An episode of Star Trek: Voyager

I gather that we’re talking about scientific information obtained through prior amoral acts, and that we’re not talking about the rather easier ethical question of a trade-off of current harm in exchange for good.

So again, if information obtained by prior amoral acts is the only basis for saving millions of innocent children, doubt that anyone would advocate that we should let them all die.

Then as Churchill said, we’ve established what you are and now we’re just haggling over the price.

Saving one innocent individual is surely also good, just less good than saving millions. So exactly how much current good is required before we can utilize scientific information that was obtained by means that caused prior harm?

Since we already have the data, presumably nobody is going to actually initiate an ethical research program to try to obtain the exact same data again. Should we really take some legalistic “fruit of the poisonous tree” stance here, should use of the data for good purposes depend on whether we can theoretically imagine whether we might in principle have obtained the same data through ethical research?

This is a variation of what I shouted at B’Elanna while I was watching the episode. The research is already out there so make some good come from what happened to those people.

“I choose to live, so I can accomplish more good.”
“Sounds noble. What did you have in mind?”
“Well, killing lots of Cardassians.”

She’s not at any point said that anyone else should martyr themselves. She just guessed how she would react if she were Jewish, saying she could see it being different. While we all recognize that the Holocaust was an atrocity, it is far more personal to Jewish people.

And that is relevant to the episode. It is more personal for Torres than it is to others. She was part of the Maquis, a resistance group that fought in part to defend the Bajorans against the Cardassian occupation.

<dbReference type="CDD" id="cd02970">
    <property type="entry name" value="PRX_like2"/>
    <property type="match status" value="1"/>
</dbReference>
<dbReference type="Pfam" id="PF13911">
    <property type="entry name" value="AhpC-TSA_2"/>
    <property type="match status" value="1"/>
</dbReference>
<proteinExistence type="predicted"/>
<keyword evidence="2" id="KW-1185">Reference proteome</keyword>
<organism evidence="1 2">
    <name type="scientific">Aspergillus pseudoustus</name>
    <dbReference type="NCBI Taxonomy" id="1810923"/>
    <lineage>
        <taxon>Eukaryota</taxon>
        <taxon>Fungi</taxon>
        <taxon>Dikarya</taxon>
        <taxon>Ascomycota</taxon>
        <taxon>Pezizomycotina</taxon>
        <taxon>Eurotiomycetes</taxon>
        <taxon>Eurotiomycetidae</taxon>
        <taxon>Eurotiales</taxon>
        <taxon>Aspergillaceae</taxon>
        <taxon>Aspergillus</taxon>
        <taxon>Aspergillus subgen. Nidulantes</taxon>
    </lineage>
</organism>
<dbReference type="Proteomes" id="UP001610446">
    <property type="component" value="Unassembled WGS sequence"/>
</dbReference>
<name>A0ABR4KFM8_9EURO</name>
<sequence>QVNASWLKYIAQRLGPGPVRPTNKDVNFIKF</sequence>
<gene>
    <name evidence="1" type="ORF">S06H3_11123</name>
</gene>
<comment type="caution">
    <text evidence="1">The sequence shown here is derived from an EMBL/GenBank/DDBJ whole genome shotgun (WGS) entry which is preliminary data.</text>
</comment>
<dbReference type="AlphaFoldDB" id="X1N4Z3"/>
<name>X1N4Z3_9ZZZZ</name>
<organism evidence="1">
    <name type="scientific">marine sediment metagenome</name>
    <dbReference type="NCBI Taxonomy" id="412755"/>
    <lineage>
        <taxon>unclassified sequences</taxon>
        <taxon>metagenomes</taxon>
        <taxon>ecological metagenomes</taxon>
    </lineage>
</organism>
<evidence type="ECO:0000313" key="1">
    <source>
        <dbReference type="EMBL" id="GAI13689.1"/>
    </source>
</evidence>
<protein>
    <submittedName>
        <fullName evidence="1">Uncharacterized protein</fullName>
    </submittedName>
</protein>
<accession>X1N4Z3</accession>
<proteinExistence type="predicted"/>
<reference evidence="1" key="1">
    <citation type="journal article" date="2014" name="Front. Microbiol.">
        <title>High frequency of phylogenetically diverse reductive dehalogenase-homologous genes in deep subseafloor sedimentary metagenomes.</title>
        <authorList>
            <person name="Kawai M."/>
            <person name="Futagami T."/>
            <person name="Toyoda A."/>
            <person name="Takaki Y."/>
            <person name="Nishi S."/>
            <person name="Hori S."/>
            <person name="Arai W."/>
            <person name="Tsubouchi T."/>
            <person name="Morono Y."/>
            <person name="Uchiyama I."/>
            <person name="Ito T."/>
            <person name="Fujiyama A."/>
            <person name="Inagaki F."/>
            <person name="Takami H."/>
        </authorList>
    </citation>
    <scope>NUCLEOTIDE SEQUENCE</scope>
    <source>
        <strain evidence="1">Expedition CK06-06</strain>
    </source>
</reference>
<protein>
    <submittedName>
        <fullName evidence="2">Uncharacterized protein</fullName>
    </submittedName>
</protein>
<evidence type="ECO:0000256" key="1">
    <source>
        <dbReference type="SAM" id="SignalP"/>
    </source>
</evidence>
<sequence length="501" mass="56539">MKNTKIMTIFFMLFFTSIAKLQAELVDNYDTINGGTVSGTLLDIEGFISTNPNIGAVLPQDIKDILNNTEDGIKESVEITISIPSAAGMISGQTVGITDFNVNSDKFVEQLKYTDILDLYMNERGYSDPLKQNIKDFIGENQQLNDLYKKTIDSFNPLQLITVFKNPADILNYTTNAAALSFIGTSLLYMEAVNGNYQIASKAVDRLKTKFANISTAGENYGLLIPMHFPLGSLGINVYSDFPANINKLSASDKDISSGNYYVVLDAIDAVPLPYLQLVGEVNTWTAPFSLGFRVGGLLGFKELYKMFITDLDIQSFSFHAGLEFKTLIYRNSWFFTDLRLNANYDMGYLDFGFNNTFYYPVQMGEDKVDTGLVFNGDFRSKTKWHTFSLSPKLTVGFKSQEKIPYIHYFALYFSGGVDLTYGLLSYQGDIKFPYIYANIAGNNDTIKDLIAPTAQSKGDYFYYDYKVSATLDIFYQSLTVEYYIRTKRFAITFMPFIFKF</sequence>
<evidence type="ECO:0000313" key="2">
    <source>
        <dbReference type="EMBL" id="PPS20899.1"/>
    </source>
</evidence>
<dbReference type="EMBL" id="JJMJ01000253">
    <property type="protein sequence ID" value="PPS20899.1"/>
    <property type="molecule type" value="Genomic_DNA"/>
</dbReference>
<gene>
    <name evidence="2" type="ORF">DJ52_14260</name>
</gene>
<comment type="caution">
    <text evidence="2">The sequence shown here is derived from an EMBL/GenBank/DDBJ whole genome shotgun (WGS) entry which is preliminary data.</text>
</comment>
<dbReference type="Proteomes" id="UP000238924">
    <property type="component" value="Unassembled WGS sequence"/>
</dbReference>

Granted, a better analogy would be if she said she fought in World War II, she might feel differently about accepting it from them.

The issue in the episode, as I remember it, isn’t completely about using information taken from torture. That’s one of Bellana’s objections, but it’s not the only one.

The Doctor foolishly makes a hologram that is specifically designed to replicate the Cardassian’s personality. Granted, it is imperfect, as it’s based on public data–his public persona–but it is close to actually having a real Cardassian work on you. Or, to use the Nazi analogy, having a replication of Mengele himself work on you.

And the situation was presented in such a way that changing things after the fact wasn’t viable, as it would take too much time.

It also deals with the idea of patient autonomy. Even if you disagree with B’Ellana’s position about using the tainted information and having it administered by an imperfect copy of the man, do you have the right to force her to accept it for the good of everyone else? Losing their chief engineer would be a horrible thing for Voyager.

I seem to remember they walk a thin tightrope in the episode, but I don’t remember the exact resolution. But, yes, of course, she’s a main character and survives, so they do resolve it.

(I will now go look up the resolution, but I won’t steel the OP’s thunder by saying what happens.)

I’m still sticking with not stealing the OP’s thunder, but I will point out that the one guy who is a member of the tortured species is more relevant. He doesn’t just want the research and his hologram deleted: he resigns his commission when he thinks he won’t be. And it is very likely many others will do so, too.

These are people whose own parents and grandparents were part of the horrific experiments.

Still, doesn’t it come down to:

“My parents and grandparents were tortured to get this medical breakthrough. I demand that it be destroyed and never used!”

“Well, millions of people will die without it”

“I don’t care!”

:dubious: